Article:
Phytologie's Summer Hair Products were specifically designed to protect against sun, salt and chlorine. They offer several that work in conjunction with each other to give complete sun protection coverage. The Phytoplage Sun protection oil, oil sprays and rehydrating jelly can all be applied to either wet or dry hair as needed for extended or heavy sun exposures.

Listed below are the Phyto Summer Care Product Line for use by both men and women:

PHYTOPLAGE (Sun shampoo for frequent washing) Restores, hydrates and lubricates hair exposed to damaging conditions. Eliminates salt and chlorine. Size: 5.3 fl oz -- Approximate Retail Price: $17.00

PHYTOPLAGE (Sun protection oil) Moisturizes and protects hair from dehydrating effects of sun, salt water and chlorinated water. Smoothes the capillary fiber, gives shine and softness. Apply on dry or wet hair before sunning or swimming in salt water or in chlorinated water. Put a small amount of oil in your hands and spread throughout hair. Size: 3.3 fl oz -- Approximate Retail Price: $19.50

PHYTOPLAGE (Sun protection oil spray) Moisturizes and protects hair from dehydrating effects of sun, salt water and chlorinated water. Smoothes the capillary fiber, gives shine and softness. Apply on dry or wet hair before sunning or swimming in salt water or in chlorinated water. Spray on the hair from a distance of about 8 inches during few seconds. Size: 3.3 fl oz -- Approximate Retail Price: $19.50

PHYTOPLAGE (Sun rehydrating jelly) Rehydrates hair. Protects hair from sun, salt water and chlorinated water. Leaves hair silky, without making hair oily. Apply throughout the hair whenever needed. Will eliminate with brushing. Size: 5.3 fl oz -- Approximate Retail Price: $19.50


Do sunscreens in hair care products really work or are they just a gimmick? Hair care products that contain a physical SPF factor that is listed on the label and that are designed to penetrate into the hair cuticle, rather than just floating above it, will definitely protect the hair from UVA and UVB rays. Yes, they do work. They are also more expensive in many cases.

The level of SPF is a factor, as it is in lotions to protect the skin. Most SPF formulas in hair care products will not be much above a level of 10 to prevent the hair from getting flat and heavy.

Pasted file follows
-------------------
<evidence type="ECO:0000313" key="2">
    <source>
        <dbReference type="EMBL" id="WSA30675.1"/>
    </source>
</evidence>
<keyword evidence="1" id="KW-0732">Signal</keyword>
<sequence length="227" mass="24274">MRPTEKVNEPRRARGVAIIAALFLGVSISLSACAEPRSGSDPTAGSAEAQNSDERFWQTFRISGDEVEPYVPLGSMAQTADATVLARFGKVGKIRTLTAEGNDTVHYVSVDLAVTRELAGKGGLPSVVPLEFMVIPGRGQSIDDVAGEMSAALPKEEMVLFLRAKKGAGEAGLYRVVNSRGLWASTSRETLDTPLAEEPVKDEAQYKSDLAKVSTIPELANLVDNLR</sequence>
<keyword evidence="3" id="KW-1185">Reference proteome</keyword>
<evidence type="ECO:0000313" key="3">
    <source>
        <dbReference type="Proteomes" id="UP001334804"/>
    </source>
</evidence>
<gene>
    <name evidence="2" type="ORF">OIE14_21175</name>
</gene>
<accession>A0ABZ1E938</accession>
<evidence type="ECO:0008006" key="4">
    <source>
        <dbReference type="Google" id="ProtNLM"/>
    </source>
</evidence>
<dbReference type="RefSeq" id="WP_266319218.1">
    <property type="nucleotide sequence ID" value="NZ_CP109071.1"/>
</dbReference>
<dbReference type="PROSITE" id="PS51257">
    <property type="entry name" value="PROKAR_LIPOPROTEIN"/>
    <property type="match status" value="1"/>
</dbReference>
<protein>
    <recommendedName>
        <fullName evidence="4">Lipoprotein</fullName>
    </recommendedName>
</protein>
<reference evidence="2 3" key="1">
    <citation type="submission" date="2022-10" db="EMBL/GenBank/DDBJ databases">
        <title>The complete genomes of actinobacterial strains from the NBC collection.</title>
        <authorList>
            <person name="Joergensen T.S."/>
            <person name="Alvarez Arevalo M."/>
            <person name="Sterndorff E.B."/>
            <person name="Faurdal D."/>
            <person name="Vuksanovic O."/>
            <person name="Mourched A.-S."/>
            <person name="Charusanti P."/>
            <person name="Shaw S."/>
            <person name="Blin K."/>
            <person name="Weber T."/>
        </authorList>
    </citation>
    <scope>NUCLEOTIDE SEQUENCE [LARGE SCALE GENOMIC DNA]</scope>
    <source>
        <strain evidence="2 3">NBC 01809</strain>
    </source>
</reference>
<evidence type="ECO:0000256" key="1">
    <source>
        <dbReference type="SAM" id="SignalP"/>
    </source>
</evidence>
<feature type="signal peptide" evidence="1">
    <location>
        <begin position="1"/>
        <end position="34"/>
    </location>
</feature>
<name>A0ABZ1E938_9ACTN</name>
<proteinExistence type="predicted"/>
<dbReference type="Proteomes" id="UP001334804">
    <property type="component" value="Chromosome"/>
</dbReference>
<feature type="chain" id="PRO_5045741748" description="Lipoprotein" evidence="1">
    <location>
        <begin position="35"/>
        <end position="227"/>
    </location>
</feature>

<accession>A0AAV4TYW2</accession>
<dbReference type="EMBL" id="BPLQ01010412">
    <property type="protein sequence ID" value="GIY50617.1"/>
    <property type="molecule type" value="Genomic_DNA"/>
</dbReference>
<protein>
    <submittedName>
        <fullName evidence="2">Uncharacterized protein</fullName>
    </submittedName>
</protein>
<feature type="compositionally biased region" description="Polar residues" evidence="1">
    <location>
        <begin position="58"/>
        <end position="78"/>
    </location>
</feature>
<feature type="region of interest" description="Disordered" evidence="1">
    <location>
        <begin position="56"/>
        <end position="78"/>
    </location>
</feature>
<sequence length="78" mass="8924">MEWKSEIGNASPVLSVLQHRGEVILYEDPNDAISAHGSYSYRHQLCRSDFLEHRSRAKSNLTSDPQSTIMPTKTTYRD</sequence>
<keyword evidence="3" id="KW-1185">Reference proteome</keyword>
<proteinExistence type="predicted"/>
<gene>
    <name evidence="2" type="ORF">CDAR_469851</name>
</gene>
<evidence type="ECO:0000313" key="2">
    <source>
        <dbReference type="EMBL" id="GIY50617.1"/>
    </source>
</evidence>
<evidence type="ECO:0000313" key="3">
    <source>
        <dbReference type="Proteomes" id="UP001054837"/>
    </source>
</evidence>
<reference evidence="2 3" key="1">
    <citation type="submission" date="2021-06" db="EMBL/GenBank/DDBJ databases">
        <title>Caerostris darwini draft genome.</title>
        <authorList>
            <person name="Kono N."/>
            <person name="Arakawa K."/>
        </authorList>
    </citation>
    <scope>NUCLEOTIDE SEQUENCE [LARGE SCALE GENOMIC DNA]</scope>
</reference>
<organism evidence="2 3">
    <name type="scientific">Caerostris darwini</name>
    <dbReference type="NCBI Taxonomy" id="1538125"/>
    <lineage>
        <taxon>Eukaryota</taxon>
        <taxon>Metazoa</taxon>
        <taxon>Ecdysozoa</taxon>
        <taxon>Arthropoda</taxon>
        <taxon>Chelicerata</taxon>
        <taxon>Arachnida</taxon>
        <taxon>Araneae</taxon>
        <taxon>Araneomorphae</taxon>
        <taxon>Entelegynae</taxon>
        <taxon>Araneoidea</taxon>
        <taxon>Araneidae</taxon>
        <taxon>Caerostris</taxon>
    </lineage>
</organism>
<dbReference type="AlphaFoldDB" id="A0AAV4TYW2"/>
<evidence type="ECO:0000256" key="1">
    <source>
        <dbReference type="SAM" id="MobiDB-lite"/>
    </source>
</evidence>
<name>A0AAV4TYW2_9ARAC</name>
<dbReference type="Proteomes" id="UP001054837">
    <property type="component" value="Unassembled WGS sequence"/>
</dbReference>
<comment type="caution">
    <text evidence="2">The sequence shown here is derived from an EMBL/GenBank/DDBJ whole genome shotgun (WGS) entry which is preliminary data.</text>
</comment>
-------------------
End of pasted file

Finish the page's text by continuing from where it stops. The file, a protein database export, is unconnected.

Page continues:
Some hair care products will have sunscreens in the form of actual ingredients, but will not have an SPF factor added. To get the maximum protection for your hair, use a product with an SPF. These have been proven to work.

Which products are best? This is a personal choice. A lot of the best products are also the most expensive. It is possible to find a moderately priced hair care product with added SPFs, but the only way to find them is to read the labels. Some companies will advertise that their product does have UV filters when in reality they do not.

If a product claims to have UV filters, but you don't see an SPF factor, move on to the next product. What is the point of buying a sun protection product if you are not sure you are getting the benefits?

Related Articles Of Interest

  • Summer Hair Care Tips - Written in the very early days of, this article was recently revised by author Karen Shelton. This article has been reprinted, with permission at and several other sites throughout the web.
  • Summer Hair Smarts: Quick Tips To Avoid Sun-Damaged Locks - Written by Victoria Wurdinger this article looks at ways to save your hair from the Sun.

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Original Publication Date: 3/1998 - Revised Publication Date: 10/19/10